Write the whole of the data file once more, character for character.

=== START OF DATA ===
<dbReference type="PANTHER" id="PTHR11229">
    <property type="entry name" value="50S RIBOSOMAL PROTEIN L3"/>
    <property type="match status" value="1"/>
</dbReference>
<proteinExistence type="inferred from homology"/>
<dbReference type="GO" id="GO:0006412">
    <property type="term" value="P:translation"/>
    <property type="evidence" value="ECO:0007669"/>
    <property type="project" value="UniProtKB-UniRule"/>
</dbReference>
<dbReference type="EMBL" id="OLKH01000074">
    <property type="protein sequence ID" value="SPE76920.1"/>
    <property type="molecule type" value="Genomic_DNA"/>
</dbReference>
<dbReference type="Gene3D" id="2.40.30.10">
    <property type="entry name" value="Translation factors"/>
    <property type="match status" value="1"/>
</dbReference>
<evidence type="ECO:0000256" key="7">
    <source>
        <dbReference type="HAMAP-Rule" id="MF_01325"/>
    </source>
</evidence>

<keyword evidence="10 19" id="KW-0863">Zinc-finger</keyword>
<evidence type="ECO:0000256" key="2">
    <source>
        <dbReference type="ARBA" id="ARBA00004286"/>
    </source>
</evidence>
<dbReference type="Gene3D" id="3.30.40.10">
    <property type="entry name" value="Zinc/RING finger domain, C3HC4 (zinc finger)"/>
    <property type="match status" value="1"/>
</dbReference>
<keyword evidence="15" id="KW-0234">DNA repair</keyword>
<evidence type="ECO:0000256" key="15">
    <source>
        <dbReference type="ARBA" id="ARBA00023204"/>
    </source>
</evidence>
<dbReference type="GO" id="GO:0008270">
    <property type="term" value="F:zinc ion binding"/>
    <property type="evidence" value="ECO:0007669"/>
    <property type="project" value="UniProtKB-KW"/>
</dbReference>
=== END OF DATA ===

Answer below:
<dbReference type="PANTHER" id="PTHR11229">
    <property type="entry name" value="50S RIBOSOMAL PROTEIN L3"/>
    <property type="match status" value="1"/>
</dbReference>
<proteinExistence type="inferred from homology"/>
<dbReference type="GO" id="GO:0006412">
    <property type="term" value="P:translation"/>
    <property type="evidence" value="ECO:0007669"/>
    <property type="project" value="UniProtKB-UniRule"/>
</dbReference>
<dbReference type="EMBL" id="OLKH01000074">
    <property type="protein sequence ID" value="SPE76920.1"/>
    <property type="molecule type" value="Genomic_DNA"/>
</dbReference>
<dbReference type="Gene3D" id="2.40.30.10">
    <property type="entry name" value="Translation factors"/>
    <property type="match status" value="1"/>
</dbReference>
<evidence type="ECO:0000256" key="7">
    <source>
        <dbReference type="HAMAP-Rule" id="MF_01325"/>
    </source>
</evidence>

<keyword evidence="10 19" id="KW-0863">Zinc-finger</keyword>
<evidence type="ECO:0000256" key="2">
    <source>
        <dbReference type="ARBA" id="ARBA00004286"/>
    </source>
</evidence>
<dbReference type="Gene3D" id="3.30.40.10">
    <property type="entry name" value="Zinc/RING finger domain, C3HC4 (zinc finger)"/>
    <property type="match status" value="1"/>
</dbReference>
<keyword evidence="15" id="KW-0234">DNA repair</keyword>
<evidence type="ECO:0000256" key="15">
    <source>
        <dbReference type="ARBA" id="ARBA00023204"/>
    </source>
</evidence>
<dbReference type="GO" id="GO:0008270">
    <property type="term" value="F:zinc ion binding"/>
    <property type="evidence" value="ECO:0007669"/>
    <property type="project" value="UniProtKB-KW"/>
</dbReference>